Editor’s Note: This biweekly column is sponsored by Dominion Wine and Beer (107 Rowell Court, Falls Church). It is written by Garrett Cruce, a Cicerone Program Certified Beer Server.
Opened in 2013, this Charlottesville, Virginia brewery drew upon the historic surroundings for their name and inspiration.
Their name — Three Notch’d — a peculiarly spelled moniker is derived from the old road that leads to Charlottesville. The road was made famous in 1781 by Jack Jouett, who rode it sounding the alarm that the British were advancing.
Three notches, like small slashes, mark the road. They used to also mark Three Notch’d Brewing Co., but recently they rolled out a complete rebrand. Three Notch’d ditched the slashes and historical looking fonts in favor of a clean, modern take on the historical references. They’ve also added bottles to their packaging options.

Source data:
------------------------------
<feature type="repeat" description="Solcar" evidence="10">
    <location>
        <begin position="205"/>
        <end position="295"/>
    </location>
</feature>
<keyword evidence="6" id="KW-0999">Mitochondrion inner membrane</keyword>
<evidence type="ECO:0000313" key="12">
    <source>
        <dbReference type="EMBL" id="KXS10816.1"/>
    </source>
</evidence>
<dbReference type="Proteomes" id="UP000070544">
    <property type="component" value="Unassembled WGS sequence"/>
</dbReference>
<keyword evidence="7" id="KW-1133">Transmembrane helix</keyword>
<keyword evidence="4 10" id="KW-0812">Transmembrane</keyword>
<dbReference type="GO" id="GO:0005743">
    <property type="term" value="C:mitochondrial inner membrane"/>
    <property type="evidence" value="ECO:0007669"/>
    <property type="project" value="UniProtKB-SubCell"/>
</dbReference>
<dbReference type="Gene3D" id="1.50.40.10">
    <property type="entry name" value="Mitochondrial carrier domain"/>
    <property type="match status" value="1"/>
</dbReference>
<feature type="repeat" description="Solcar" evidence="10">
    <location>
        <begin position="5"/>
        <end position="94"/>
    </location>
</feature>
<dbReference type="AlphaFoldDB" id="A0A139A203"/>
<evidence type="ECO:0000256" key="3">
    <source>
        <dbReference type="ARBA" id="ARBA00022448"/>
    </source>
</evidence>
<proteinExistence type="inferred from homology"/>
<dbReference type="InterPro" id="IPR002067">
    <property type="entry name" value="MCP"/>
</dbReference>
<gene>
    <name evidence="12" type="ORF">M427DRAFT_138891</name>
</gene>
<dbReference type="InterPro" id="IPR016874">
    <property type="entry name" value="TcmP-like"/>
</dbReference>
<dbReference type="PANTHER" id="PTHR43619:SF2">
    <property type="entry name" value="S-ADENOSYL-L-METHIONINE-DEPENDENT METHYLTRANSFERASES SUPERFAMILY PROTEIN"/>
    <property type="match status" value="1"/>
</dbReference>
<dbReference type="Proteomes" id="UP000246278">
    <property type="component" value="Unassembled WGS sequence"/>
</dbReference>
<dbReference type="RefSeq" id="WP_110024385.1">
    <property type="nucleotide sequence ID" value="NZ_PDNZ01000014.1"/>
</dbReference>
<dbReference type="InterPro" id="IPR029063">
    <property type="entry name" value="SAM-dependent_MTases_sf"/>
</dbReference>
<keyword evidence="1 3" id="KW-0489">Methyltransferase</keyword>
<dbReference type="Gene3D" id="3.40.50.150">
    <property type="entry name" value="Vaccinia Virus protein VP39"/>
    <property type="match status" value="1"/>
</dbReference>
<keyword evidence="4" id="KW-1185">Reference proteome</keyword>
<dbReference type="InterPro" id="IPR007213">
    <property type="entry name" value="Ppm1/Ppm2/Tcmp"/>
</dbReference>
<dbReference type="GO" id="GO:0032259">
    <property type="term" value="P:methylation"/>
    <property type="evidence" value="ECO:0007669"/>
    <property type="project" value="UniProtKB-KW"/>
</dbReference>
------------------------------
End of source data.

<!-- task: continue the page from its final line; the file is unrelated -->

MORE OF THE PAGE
I reached out to Jack Murray, the Brand Manager at Three Notch’d to shed some light on the big changes we’re seeing. I wanted to find out more about this new design and whether they plan to phase out cans in favor of bottles. He started by explaining the new mark of three axes:
“The three crossed axes represent the tools used by Colonists to mark the original Three Notch’d Trail in Virginia. Symbolically the tools represent three values our business strives for everyday — Radical Independence, Freedom of Expression and Civic Responsibility. We hope our new mark grows our community and inspires them to live everyday to the fullest.”
Why redesign now?
“Three Notch’d has been continually and rapidly expanding both our product line and our distribution/locations since our launch in 2013. As is the case with many brands, as we’ve grown, our brand has evolved and over the course of the past year or so, we discussed the idea of refreshing our design elements to reflect this evolution.